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Re: 'Entity'

From: Jonathan Rees <jar@creativecommons.org>
Date: Wed, 7 Jan 2009 12:42:15 -0500
Cc: "public-awwsw@w3.org" <public-awwsw@w3.org>
Message-Id: <8D7C8D21-D354-42EE-8B8B-CC8253294A60@creativecommons.org>
To: "Booth, David (HP Software - Boston)" <dbooth@hp.com>


On Jan 7, 2009, at 11:37 AM, Booth, David (HP Software - Boston) wrote:
> http://www.ietf.org/rfc/rfc2616.txt sec 1.3
> [[
> representation
>      An entity included with a response that is subject to content
>      negotiation, as described in section 12. There may exist multiple
>      representations associated with a particular response status.
> ]]
> However, even with your reading, the definition of 'content  
> negotiation' makes clear that any response can use content  
> negotiation:
> http://www.ietf.org/rfc/rfc2616.txt sec 1.3
> [[
> content negotiation
>      The mechanism for selecting the appropriate representation when
>      servicing a request, as described in section 12. The
>      representation of entities in any response can be negotiated
>      (including error responses).
> ]]

OK, you are right.

But the following question is still not answered to my satisfaction:

- Are there any responses that are *not* subject to content  
negotiation? That is, is an entity in a response always a  
representation?

The definition of CN only says that the representation *can be*  
negotiated, not that it always is (which is what the definition of  
"representation" requires). Why would the definition of  
"representation" say "a response that is subject to CN" unless there  
were responses that were NOT subject to CN?

Related to this is the question of whether there are any responses  
that are not transferred. That is, are 'response' and 'representation'  
syntactic notions, as we have taken 'entity' to be, or are they roles  
in a process (the process where a server forms a response and sends  
it, and the response is received by client)? In the case of 'response'  
at least I believe the English word is overloaded in RFC 2616, and we  
may need distinct terms for the two cases.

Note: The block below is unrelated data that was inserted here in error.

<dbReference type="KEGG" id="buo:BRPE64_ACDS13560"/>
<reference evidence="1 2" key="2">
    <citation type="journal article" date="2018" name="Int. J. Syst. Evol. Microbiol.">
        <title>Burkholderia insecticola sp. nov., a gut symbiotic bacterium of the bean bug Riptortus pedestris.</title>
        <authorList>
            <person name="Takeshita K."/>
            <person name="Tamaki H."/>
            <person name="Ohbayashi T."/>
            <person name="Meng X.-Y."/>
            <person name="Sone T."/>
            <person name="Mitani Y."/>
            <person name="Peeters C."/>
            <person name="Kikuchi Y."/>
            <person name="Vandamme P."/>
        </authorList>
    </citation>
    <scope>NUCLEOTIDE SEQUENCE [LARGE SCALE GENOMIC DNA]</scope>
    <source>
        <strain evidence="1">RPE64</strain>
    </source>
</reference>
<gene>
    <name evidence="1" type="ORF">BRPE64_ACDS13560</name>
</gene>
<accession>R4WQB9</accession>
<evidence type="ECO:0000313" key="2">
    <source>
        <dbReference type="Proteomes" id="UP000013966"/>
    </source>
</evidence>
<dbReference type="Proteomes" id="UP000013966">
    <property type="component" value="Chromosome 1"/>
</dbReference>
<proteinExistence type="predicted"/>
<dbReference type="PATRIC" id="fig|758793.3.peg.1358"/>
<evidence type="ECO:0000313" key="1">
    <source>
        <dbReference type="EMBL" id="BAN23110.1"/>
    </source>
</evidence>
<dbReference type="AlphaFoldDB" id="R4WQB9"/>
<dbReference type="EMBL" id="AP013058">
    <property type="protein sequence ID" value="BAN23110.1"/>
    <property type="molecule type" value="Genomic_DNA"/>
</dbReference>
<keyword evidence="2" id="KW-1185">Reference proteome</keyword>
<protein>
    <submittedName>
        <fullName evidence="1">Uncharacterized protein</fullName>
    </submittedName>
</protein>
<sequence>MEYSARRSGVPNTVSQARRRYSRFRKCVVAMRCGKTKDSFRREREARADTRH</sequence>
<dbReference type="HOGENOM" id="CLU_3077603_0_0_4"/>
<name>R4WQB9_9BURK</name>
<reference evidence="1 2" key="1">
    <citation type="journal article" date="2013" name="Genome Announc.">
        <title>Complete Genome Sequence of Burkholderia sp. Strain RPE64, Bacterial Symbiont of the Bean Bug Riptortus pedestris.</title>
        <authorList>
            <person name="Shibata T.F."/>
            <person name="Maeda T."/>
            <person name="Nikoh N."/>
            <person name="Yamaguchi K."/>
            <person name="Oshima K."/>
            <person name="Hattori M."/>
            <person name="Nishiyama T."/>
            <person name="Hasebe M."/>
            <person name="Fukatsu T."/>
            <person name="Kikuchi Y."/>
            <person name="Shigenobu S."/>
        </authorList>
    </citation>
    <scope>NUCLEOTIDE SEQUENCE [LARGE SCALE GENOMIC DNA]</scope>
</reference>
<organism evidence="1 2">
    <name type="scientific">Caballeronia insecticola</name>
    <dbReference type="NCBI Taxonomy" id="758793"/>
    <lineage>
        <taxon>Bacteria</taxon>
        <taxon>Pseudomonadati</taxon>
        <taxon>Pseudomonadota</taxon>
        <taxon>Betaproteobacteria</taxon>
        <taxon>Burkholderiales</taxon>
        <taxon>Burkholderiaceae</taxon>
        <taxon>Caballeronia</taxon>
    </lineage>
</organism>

I hadn't expected that there were things that were representations in  
the RFC 2616 sense but not in the AWWW sense, but that appears to be  
the case (content-negotiated 404 responses that are not  
awww:representations of anything, for example). Neither class (or  
role) is a subclass (subrole?) of the other.

The idea that "representation" is not a class but rather something  
else such as a role (whatever that is) or property has been raised  
here many times. That concern is yet another reason why I am reluctant  
to define a rfc2616:Representation class, and prefer to rely on  
properties such as "comes from" or "part of" (entity is part-of  
response) or "negotiates content" or "represents" instead. In each  
case we would simply derive "representation" (or whatever other class)  
as the class of things that participate in the property, which can be  
done easily using a someValuesFrom restriction.

I think that we have already agreed that RF 2616 was not designed to  
be an ontology and that we are likely to get tangled up if we take its  
noun phrases to be classes and verbs to be properties.

A tactic I have found helpful in understanding what axioms and classes  
are needed is to consider the model theory. If a model exists in which  
e.g. every representation is an entity and vice versa, then it is not  
very helpful to have both classes. In order to eliminate such models  
you need to have sufficient axioms to force the classes apart. In  
order to have sufficient axioms, you need to figure them out and write  
them down. That's what I mean when I say some term is  
"inconsequential" - the term may be interpreted differently from other  
terms in some models, but if no evidence of the distinction is  
*entailed* (true in every model) then there's not much reason to  
introduce the term. Well, maybe as a placeholder, to make a note that  
there is something we don't know or refuse to take a stand on, but  
then we need to be pretty explicit about what we're doing.

Jonathan
Received on Wednesday, 7 January 2009 17:42:53 GMT

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